Significant congressional activity took place on November 18, 2013, bringing patent reform several steps closer to enactment. While final passage remains too early to predict (and no single bill has yet been voted out of Committee), yesterday’s actions in both the House and Senate suggest that momentum is building for more patent reform in the United States.
On the same day, two important steps were taken in both chambers of Congress. First, Chairman Goodlatte of the House Judiciary Committee, who last month introduced H.R. 3309 “Innovation Act,” released a “Manager’s Amendment” to his bill and announced that his committee will be holding a markup of the bill on Wednesday, November 20, 2013. The most significant change in the Manager’s Amendment was the removal of the contentious Section 18 Covered Business Method (CBM) amendments that were opposed by certain software and manufacturing companies. This change may increase the likelihood of the bill’s passage, at least in the House.
Second, Chairman Leahy of the Senate Judiciary Committee introduced his much-awaited bill in the Senate. The bill, S.1720 “Patent Transparency and Improvements Act of 2013,” contains many of the same provisions as the House version, but with some notable differences. Key differences between the Senate and House bills include:
- No heightened pleading standard for patent complaints in S.1720. (By contrast, H.R. 3309 would require every infringement complaint to identify the specific claims infringed, the name and serial number of the accused product, where each claim element is found in the accused product, and how the claim terms correspond to the functionality of the accused product.)
- No loser-pays fees-shifting in S.1720. (By contrast, H.R. 3309 would award attorneys’ fees to the prevailing party as the default rule in patent cases.)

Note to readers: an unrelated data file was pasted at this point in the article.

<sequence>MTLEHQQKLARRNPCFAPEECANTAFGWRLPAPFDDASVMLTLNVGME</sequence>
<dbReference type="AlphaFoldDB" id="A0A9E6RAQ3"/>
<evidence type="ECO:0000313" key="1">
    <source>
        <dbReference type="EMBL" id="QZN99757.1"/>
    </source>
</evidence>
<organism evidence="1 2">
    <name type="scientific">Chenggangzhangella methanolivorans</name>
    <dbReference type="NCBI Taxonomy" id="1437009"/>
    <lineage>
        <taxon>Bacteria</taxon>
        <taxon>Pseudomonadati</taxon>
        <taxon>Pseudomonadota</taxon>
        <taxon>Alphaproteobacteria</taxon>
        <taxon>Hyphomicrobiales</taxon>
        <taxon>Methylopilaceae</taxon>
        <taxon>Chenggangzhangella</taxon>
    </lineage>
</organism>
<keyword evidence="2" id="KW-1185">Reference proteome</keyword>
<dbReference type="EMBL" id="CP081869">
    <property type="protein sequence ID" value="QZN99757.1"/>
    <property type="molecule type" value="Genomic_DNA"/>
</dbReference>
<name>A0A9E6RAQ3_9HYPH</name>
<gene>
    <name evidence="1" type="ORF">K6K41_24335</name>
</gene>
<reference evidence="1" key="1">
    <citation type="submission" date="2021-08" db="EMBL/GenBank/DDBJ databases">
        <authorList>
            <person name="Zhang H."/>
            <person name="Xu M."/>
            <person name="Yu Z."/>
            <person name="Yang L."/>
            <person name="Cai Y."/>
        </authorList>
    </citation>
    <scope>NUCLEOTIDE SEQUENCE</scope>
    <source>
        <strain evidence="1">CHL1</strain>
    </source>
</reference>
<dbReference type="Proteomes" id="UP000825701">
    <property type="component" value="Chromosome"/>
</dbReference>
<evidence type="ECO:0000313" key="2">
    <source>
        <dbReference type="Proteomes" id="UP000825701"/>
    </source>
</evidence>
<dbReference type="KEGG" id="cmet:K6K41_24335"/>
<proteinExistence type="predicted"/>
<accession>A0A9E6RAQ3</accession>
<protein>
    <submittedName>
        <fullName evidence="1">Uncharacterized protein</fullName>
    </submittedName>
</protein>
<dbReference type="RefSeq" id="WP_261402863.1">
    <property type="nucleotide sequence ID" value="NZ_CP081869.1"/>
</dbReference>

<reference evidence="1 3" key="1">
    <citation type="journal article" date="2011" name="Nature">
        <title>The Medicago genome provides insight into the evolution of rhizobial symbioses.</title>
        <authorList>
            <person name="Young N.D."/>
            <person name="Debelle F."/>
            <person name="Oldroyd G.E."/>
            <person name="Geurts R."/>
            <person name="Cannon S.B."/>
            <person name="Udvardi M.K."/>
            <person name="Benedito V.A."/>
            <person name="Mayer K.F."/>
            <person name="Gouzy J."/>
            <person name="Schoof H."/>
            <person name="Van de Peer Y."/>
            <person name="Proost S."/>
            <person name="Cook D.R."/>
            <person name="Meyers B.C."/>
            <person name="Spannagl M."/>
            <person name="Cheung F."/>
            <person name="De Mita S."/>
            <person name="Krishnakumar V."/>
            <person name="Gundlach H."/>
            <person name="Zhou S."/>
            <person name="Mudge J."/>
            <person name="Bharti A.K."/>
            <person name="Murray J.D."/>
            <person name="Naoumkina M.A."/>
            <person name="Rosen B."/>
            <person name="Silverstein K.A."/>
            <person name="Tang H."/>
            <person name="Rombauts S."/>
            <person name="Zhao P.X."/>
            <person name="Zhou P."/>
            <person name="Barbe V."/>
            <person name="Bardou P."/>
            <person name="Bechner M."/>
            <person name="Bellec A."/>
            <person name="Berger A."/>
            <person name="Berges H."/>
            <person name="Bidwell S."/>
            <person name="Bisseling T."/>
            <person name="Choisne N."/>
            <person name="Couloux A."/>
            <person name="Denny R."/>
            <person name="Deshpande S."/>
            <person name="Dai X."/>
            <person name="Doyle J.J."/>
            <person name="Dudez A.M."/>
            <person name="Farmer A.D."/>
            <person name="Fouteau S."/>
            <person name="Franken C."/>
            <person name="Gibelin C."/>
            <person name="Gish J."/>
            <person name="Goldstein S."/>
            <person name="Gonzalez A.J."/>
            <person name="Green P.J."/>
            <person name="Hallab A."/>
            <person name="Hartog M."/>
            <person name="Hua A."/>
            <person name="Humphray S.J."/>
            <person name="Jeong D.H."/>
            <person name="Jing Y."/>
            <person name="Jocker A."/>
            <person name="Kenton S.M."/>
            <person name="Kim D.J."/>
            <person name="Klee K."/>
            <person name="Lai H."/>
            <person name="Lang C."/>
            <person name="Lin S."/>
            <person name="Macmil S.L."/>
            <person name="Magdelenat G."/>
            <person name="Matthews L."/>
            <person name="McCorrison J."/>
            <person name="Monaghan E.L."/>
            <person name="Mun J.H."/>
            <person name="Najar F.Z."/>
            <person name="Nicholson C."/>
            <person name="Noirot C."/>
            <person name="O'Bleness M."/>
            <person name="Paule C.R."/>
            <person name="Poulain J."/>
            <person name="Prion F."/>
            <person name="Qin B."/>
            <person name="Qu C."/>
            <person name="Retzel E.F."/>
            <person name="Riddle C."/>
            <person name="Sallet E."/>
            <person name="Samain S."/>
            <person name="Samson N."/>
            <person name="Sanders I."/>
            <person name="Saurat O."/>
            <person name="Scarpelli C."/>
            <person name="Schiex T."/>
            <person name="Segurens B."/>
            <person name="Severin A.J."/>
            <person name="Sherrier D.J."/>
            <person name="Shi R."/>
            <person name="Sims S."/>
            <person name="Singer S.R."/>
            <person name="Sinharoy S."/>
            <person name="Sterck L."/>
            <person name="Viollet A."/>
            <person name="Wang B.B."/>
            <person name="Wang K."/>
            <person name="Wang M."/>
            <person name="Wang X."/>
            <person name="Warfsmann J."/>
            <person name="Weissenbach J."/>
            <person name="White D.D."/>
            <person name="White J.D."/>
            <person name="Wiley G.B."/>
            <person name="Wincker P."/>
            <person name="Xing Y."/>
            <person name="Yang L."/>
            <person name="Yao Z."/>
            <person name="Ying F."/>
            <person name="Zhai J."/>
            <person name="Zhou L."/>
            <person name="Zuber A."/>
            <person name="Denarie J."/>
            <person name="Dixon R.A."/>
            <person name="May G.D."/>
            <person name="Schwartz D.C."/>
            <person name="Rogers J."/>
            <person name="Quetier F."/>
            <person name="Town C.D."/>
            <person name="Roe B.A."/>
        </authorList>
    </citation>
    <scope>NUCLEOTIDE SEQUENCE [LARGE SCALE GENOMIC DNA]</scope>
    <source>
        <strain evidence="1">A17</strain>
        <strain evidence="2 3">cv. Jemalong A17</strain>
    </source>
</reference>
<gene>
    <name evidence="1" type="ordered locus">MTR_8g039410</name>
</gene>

- No joinder of “interested parties” in S.1720. (By contrast, H.R. 3309 would require joinder, upon a defendant’s motion, of any (1) assignee of the patent, (2) person with a right to enforce or sublicense the patent, and (3) person having a financial interest in the patent, including the right to receive damages or licensing revenue.)
- No discovery limits in S.1720. (By contrast, H.R. 3309 would limit most discovery until after a claim construction ruling.)
- NEW: Federal Trade Commission policing of demand letters in S.1720, thus making the “widespread sending” of false or misleading demand letters punishable by the FTC. (By contrast, H.R. 3309 has no FTC provision.)
- NEW: Duty to disclose assignee’s “ultimate parent entity” during prosecution and throughout life of patent in S.1720. (By contrast, H.R. 3309 would require such disclosure only after an infringement complaint was filed, not during prosecution.)
Foley IP attorneys will continue to monitor significant legal and legislative developments and provide timely updates to our clients.
Legal News Alert is part of our ongoing commitment to providing up-to-the-minute information about pressing concerns or industry issues affecting our clients and our colleagues. If you have any questions about this update or would like to discuss this topic further, please contact your Foley attorney or the following:
Andrew S. Baluch